This may be a symptom of a wider speculative bubble around the Cryptocurrency market as a whole, or simply a fact of the technology — requiring a sufficient valuation to be maintained to allow efficient flow of payments. That being said, we haven’t seen a truly successful product built
on Blockchain yet, maybe the Blockchain killer app will dwarf current valuations in the long term - only time will tell.

What to look for in projects

The core proposition of Cryptocurrencies over the traditional financial system is the fact that you don’t have to trust a third party. 

Trust-less decentralization

A transaction can be sent to anyone anywhere in the world without needing a bank or escrow account in the middle. This property of trust-less decentralization should be the backbone of any good Cryptocurrency.

However, simple transactions are a very basic and limited use-case, which has been offered by Bitcoin since its first release in 2009. A project has to offer a unique and useful advancement on basic Blockchain technology. Many new Cryptos are becoming “smart contract platforms”.

Smart contracts are pieces of code which can be run on top of the Blockchain, in the same decentralized and trust-less manner as payments. This allows the easy creation of full applications on top of the basic transaction layer, providing much wider uses for businesses and developers.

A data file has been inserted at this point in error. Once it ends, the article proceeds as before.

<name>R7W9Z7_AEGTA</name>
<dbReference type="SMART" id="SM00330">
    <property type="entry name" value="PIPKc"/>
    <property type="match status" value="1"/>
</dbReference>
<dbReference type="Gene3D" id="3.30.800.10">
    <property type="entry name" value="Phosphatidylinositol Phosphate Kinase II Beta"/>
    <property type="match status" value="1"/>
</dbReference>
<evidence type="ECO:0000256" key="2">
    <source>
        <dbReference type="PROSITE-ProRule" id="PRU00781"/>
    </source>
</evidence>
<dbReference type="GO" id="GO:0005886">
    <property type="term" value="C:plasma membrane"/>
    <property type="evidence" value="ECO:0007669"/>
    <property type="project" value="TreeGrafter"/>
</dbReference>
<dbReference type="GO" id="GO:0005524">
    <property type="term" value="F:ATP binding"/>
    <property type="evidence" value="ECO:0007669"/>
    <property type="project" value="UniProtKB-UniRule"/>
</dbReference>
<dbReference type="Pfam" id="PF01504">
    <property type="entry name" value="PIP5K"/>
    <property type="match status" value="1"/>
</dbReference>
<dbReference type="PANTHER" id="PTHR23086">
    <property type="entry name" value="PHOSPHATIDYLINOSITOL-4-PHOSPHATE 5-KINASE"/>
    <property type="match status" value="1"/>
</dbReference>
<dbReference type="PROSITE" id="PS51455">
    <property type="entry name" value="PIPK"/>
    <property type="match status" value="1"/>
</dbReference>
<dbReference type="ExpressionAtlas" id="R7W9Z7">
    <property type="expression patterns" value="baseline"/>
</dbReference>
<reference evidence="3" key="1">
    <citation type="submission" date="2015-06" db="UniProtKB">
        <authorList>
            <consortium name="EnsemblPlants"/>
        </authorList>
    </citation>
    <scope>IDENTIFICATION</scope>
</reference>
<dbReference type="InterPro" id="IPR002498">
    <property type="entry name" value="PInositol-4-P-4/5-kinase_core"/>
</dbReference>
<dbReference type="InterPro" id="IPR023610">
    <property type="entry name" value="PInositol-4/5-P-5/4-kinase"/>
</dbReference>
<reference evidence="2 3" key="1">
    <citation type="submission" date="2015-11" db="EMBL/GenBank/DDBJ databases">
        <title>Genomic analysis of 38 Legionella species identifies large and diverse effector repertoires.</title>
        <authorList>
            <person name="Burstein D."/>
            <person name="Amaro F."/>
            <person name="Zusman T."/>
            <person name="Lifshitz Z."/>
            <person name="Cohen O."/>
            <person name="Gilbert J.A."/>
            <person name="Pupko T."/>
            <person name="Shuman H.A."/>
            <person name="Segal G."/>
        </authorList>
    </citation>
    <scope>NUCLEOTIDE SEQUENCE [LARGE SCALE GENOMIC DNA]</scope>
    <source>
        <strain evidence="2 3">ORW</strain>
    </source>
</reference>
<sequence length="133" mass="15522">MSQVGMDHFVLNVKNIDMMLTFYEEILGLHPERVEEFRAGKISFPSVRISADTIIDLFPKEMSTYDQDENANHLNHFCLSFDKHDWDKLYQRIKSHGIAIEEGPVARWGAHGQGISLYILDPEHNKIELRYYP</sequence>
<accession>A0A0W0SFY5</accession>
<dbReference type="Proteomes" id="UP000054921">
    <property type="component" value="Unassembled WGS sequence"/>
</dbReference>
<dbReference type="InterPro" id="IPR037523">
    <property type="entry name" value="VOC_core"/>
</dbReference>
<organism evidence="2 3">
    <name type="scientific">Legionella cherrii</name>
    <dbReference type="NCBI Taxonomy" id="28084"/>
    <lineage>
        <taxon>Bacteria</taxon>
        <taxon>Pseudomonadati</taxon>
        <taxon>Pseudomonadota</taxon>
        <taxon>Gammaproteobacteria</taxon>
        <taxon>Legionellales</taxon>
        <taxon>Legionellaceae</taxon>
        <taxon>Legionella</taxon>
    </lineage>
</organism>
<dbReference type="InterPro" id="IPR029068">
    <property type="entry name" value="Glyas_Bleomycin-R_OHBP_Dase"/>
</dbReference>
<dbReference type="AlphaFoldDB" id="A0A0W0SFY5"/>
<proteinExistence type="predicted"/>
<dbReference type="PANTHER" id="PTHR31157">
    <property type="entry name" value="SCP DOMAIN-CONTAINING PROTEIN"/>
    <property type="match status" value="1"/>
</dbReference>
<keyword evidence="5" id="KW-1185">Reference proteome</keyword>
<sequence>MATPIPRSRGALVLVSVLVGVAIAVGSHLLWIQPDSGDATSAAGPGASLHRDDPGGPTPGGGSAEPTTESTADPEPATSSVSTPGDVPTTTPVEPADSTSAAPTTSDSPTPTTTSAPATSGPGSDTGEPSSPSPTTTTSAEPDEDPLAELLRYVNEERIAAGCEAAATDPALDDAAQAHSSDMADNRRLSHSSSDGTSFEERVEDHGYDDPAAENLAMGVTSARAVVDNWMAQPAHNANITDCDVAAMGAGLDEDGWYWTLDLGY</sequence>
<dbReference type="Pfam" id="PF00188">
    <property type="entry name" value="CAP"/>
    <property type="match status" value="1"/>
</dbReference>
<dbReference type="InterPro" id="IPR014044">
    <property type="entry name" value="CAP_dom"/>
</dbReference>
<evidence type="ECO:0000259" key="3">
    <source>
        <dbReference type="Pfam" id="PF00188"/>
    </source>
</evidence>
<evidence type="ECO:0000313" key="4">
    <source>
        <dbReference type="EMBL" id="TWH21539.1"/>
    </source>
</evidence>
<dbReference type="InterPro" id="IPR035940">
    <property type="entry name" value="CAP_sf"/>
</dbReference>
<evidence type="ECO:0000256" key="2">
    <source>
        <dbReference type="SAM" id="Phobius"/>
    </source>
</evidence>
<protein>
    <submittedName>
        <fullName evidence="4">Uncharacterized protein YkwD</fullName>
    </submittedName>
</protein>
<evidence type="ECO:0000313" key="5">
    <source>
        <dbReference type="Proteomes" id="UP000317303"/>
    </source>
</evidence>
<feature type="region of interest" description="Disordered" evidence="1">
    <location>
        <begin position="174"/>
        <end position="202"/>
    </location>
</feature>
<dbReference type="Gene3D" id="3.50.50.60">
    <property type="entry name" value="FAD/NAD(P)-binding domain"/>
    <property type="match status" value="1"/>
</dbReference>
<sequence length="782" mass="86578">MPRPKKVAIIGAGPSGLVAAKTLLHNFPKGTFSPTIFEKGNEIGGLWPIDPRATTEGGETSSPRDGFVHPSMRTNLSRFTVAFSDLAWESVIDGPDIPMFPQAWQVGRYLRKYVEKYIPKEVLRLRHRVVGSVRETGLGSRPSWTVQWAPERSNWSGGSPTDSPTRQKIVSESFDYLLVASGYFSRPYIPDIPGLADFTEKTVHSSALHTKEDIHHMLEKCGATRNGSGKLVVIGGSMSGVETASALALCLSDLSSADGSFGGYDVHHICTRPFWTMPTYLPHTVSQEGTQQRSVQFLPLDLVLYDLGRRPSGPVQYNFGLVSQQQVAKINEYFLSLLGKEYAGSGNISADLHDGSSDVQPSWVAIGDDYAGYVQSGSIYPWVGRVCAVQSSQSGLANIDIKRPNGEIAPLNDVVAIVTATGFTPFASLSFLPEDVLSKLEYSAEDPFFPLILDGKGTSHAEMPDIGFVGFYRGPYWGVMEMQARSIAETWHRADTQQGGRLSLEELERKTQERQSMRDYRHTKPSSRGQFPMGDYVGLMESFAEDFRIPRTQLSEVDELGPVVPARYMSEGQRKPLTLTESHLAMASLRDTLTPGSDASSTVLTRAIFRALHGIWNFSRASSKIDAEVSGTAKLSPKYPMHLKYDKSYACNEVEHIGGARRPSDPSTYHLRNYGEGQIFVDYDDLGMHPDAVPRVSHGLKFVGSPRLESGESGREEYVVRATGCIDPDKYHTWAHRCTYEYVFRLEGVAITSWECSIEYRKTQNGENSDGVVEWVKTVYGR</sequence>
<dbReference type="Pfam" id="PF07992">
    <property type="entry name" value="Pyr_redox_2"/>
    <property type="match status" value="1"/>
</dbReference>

Longterm Scalability

Longer term, one of the fundamental issues that needs to be solved in Blockchain technology is that of scaling. Since the basic Blockchain model relies on all connected nodes to process every transaction, it quickly runs into limitations of how fast a payment can be distributed and verified, not to mention that of storage.

While there are many projects out there which claim “1,000,000 transactions per second”, almost all of these approaches are either impractical in real life or break the fundamental premise of a Cryptocurrency being trust-less and decentralized. Its relatively easy to achieve “1M tps” when running high powered servers in the same location that all have implicit trust.
However, in reality, flow of transactions is limited by latency between nodes around the globe and the fact that we shouldn’t rely on a central node for verification — otherwise why don’t we just use a regular bank?

The scaling issue is being progressed on with such technologies as “sharding” or a change from a traditional Blockchain to a “DAG”. In the long term, these are the kind of advancements which will achieve reliable scaling, rather than misleading promises from certain projects.

Product Value w/ Blockchain

Finally, and most importantly, you should consider who the Cryptocurrency is developed for and whether it is truly a useful product to them. Many have tried applying Blockchain in a misguided manner to any and all systems to join in with the hype. However, unless you need the very specific properties of a decentralized and trust-less system, Blockchain is no more than a glorified

Final thoughts

While there is innovation left and right in the Cryptocurrency space, caution is still strongly advised. Out of the over 1500 coins and tokens in existence, only a handful of projects are likely to survive. While the vast majority will fail in the long run, due diligence pays off — helping us sift through the rubbish to find those which have a chance at leading the revolution of decentralized finance.

by Matthew Tweed